This may be the year that science finds its rightful space on television. Children's Television Workshop, the company which brought you "Sesame Street, " has gone into the science business.
And they have come up with "3-2-1 Contact" (daily on weekdays, starting today , check local listings for time). It's a show for "Sesame Street" alumni.
CTW itself possesses impeccable credentials to do the show but, just to be sure, it has accumulated an impressive group of scientific and academic advisers as well as some funding from the National Science Foundation, the US office of Education, and United Technologies Corporation. In addition, elaborate plans have been made for classroom use.
According to CTW's own promotion, the show reflects "more pre-production research of its target audience (8 to 12 year olds) than any other television series in history." More than two years went into 50 studies involving more than 10,000 children across the country to discover what children think of scientists , what they understand, what they want to know and, "most of all, how children learn best about science from television." The result: a hey-kids-ins't-science-fun?- type show. Any viewer of "Sesame Street" could have predicted the kind of series its producers would ultimately decided upon.
"3-2-1 Contact" ism fun. Whether it is the best way to learn about science is another matter. It is full of short-attention- span, jazzy little numbers brought to you mostly by a company of three young hosts who wander about the world searching out lively items of scientific interest which somehow, mostly indirectly, explain what our universe is all about. Like "Sesame Street" there is some special emphasis on the needs of "minority children" and, it seems to me , undereducated children.
Documentary films, animation, location clips, music, and studio action compose the format. As an added bonus, there is a daily short mystery: "3-2-1 Contact" seems to believe, like "Sesame Street," that the "blood, sweat, and tears" part of learning must be concealed at all costs from the learner. Hide the bitter pill in a chocolate chip cookie. Sing, dance always "to a number," but never never look the viewer straight in the eye and say: "Here's some fascinating information, well worth learning about. Listen and you may learn. Read more about it and you will probably learn even more."
This over-reserached "3-2-1" is obviously aimed at the "Sesame Street" graduate weaned on the "learn-in" a la "Laugh-in." The easy pleasure of entertainment replaces the thrill of discovery.
The initial week's theme is: sound. A real effort is made to de-mystify various aspects of the noises of our society, starting with how the theme music is recorded, explaining the telephone and the voice box. There is fascinating material buried in the sketches and routines -- some of it even, horror of horrors, identifiable as valid information. Probably the most fascinating of all is one of the few straightforward teaching sessions on how a mechanical voice can reproduce human sounds and, of course, how the vocal chords do it as well.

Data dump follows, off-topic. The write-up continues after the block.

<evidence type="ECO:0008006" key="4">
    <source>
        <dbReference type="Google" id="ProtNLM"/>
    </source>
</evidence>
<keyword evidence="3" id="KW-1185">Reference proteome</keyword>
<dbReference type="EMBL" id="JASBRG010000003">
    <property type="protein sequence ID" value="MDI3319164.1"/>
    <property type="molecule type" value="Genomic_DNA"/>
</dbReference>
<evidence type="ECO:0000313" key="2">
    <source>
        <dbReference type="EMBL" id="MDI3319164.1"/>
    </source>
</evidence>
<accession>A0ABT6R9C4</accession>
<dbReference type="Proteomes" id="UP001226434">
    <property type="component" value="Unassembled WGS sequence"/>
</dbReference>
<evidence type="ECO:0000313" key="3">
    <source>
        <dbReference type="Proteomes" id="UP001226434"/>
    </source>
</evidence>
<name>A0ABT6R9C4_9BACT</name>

"The Bloodhound Gang" routines struck me as much too complex for the subliminallyeducating function they are expected to perform. But, like "The Muppets," the Bloodhound Gant has its own educated piggy.
So, parents and 8 to 12 year olds can brace themselves for the daily onslaught of "3-2-1" entertainment-learning sessions. Just in case parents wish to avoid the show in their homes, chances are it will be awaiting the children in school. "3-2-1" seems almost an inevitable as . . . the weather. (Stage instruction: at this point release the dancing snowflake sisters.) Media probes
Whether by coincidence or plan, PBS is also premiering in the same week a kind of adult version of "3-2-1". It is called "Media Probes" (in some cities Monday, 8-8:30 p.m., check local listings for premiere and repeats). And, this time surely by coincidence, the subject matter is: sound.
The premiere segment is the first of what may be a series of eight half hours exploring the role of mass communication technologies within our culture. Utilizing sophisticated, yet similar techniques to those used on "3-2-1," this show investigates the wide variety of sounds so pervasive in our society -- how we use them and how they use us. Included is America's most pervasive sound: Muzak.
"Media Probes" allows Elizabeth Swados to rail against boring, monotonous sounds with a marvelous song about unconventional sounds; it, too looks at the telephone; it digs a bit into the role of radio in our society and ends up with a fascinating it complex peek at Thomas Edison's first phonograph recording. For a grand finale, the show allows impressario Fred Weinberg to turn Edison's original "Mary had a little lamb" recording into a contemporary hit record.
"Media Probes," the culmination of independent producers Kit Laybourne and Michael Lemle's long search of funding and air time, will continue next year.
One note of interest of science-minded youngsters (and adults): CBS has decided to go ahead with at least six more of the Walter Cronkite-hosted "Universe" shows, the pilot of which was aired several months ago. It features head-on, non-game-playing science segments. In addition, Carl Sagan's "Cosmos" series will be airing on PBS within the year, joining the "Nova" science series, the new "Odyssey" anthropological series, and the "Darwin" mini-series in a superb group of fascinating science-oriented learning experiences, which depend upon fabulous facts rather than entertaining tricks.